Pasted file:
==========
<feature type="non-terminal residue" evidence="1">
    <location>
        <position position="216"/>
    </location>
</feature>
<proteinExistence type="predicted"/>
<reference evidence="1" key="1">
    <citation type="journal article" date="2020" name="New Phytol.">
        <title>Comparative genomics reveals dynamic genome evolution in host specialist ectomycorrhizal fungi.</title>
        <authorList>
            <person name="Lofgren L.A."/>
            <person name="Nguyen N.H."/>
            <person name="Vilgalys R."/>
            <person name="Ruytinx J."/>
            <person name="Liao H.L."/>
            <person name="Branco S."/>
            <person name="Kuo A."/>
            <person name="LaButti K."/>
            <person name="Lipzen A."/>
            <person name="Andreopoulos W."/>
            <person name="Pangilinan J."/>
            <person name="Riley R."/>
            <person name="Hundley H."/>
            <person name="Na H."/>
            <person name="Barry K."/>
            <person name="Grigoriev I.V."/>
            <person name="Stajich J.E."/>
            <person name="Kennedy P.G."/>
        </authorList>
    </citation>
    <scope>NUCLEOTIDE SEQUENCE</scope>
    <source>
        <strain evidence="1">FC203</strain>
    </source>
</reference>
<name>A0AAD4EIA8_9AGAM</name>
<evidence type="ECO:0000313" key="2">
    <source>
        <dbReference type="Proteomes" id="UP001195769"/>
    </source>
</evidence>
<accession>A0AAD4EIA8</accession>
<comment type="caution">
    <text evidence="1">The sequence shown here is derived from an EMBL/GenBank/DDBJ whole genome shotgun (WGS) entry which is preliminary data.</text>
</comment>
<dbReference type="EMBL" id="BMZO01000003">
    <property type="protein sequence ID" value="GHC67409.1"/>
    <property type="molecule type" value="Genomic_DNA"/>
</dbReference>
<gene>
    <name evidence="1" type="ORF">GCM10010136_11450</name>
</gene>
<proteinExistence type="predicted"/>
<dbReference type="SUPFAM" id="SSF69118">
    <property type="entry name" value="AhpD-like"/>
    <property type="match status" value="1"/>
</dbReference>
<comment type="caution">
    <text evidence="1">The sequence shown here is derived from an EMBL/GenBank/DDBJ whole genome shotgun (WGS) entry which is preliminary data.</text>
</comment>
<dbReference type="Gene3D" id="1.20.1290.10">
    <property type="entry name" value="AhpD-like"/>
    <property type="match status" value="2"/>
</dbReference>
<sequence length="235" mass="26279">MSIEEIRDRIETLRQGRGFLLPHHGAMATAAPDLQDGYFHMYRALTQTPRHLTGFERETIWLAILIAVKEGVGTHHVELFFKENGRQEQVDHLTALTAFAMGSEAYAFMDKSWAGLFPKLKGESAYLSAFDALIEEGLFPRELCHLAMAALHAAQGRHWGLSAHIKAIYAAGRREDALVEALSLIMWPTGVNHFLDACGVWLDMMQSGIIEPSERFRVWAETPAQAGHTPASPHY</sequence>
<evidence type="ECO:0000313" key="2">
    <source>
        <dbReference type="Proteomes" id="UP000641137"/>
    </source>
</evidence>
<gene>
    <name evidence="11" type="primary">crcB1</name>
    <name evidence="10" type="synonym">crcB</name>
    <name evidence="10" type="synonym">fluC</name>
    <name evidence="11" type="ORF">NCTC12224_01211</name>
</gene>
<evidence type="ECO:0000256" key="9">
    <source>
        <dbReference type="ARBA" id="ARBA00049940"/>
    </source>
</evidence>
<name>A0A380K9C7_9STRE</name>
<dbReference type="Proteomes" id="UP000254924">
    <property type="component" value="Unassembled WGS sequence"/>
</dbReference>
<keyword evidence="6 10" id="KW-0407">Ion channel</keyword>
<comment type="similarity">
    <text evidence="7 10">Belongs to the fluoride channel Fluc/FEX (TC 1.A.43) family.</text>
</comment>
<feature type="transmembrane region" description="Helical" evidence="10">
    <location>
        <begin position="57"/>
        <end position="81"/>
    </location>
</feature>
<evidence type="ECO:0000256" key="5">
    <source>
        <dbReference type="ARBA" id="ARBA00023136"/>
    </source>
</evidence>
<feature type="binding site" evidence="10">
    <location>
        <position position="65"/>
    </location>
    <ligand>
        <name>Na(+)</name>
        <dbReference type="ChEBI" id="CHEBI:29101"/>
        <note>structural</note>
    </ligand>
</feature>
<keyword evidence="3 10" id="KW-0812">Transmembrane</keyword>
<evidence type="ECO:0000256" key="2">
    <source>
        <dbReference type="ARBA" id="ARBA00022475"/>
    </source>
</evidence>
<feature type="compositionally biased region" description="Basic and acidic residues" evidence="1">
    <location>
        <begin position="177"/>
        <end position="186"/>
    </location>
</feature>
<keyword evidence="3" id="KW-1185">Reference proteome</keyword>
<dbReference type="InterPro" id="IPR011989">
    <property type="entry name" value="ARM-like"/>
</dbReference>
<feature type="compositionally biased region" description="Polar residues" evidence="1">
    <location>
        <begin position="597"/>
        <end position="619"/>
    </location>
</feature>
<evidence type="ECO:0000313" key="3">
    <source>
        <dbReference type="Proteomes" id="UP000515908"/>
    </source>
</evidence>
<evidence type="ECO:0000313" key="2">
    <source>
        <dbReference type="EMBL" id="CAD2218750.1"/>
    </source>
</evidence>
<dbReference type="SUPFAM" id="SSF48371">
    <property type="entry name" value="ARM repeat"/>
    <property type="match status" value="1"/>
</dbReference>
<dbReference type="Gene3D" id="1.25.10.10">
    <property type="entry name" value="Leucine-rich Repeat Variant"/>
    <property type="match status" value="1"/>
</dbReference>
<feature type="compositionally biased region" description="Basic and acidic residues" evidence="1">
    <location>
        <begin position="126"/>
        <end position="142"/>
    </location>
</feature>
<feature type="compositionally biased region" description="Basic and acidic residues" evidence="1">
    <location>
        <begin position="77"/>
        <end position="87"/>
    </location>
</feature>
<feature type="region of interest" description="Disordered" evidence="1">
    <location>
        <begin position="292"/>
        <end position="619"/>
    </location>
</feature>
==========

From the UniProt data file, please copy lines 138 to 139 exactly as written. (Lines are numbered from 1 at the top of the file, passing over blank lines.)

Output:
<evidence type="ECO:0000313" key="2">
    <source>